Effective September 1, 2013, a Texas distillery in a wet area may sell spirits it manufactures to consumers if the following are met:for consumption on the licensed premises (up to 3,000 gallons annually) andfor consumption off the premisesin unbroken packages containing no more than 750 ml; in a bottlebearing a notice that says the bottle is commemorative, states the month and year the bottle is sold and is signed by an agent/employee of the permit holder;up to 3,500 gallons annually; andno more than two 750 ml bottles or the equivalent to the same consumer in a 30-day period. The hours of sale for on-premise consumption are the same as a mixed beverage permit; hours of sale for off-premise consumption are the same as a package store permit. Also, the distillery may not ship or deliver the product, and a patron may not purchase product as an agent for another person.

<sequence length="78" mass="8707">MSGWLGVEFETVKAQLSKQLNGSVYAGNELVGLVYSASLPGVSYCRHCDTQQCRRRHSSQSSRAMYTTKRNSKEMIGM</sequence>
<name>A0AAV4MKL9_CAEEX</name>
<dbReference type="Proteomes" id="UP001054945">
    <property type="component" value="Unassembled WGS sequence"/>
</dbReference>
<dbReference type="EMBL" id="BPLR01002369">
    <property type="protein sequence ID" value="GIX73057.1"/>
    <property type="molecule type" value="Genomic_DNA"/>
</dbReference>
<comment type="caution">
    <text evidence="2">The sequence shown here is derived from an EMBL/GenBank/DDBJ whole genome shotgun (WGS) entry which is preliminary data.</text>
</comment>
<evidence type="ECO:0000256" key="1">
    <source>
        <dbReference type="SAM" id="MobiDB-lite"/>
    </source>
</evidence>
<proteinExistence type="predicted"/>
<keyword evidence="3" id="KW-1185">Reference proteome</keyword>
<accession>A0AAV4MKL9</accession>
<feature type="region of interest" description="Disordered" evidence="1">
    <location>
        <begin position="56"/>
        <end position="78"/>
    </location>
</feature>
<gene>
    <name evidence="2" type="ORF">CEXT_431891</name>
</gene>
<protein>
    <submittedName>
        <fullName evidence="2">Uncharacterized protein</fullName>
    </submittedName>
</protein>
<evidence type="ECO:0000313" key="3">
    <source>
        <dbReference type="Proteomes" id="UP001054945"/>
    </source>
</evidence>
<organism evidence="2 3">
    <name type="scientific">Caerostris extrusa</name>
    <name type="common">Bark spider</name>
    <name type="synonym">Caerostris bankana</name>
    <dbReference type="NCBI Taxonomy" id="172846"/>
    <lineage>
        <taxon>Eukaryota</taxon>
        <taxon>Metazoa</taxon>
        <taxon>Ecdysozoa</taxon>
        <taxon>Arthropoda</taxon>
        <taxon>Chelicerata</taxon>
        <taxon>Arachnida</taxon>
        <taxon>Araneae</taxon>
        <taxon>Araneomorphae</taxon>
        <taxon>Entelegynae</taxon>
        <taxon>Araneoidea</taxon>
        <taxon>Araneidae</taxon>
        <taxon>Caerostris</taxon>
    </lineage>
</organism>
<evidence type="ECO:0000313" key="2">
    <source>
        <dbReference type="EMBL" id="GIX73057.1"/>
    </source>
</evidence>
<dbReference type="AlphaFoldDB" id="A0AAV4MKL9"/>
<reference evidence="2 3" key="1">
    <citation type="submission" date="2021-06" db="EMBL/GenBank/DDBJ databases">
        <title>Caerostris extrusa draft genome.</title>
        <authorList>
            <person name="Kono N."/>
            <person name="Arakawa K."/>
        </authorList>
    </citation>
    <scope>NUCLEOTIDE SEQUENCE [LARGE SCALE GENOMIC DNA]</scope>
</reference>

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Does your brand have a Facebook or Twitter page? Do you have a YouTube channel? Have you created a brand app? If you don’t have any of the above, you are likely in the minority. If you do, take note. The TTB recently released a social media industry advisory. The TTB defines a social media network as a “service, platform, or site where users communicate with one another and share media, such as pictures, videos, music, and blogs, with other users.” Many brands have created Facebook “fan” pages, the purpose of which is to “increase brand awareness and loyalty”. The TTB considers fan pages for alcohol beverage products or companies to be “any other media”, under TTB’s definition of advertisement. Therefore, all mandatory statements required by TTB must be included on the social media pages. The good news: “TTB views the entire fan page (i.e., the ‘home’ page and all sub or tabbed pages directly associated with the ‘home’ page) as one advertisement, so mandatory statements need only appear once on the fan page, either on the “home” page or on any sub or tabbed pages directly associated with the ‘home’ page.” The mandatory requirements that must appear on all alcohol advertising include identifying the (i) responsible advertiser; (ii) class and type designation; and (iii) alcohol content. The mandatory must be: (i) conspicuous and readily legible; (ii) clearly a part of the advertisement; and (iii) readily apparent if viewing the advertisement. TTB recommends “placing mandatory statements in a location where…

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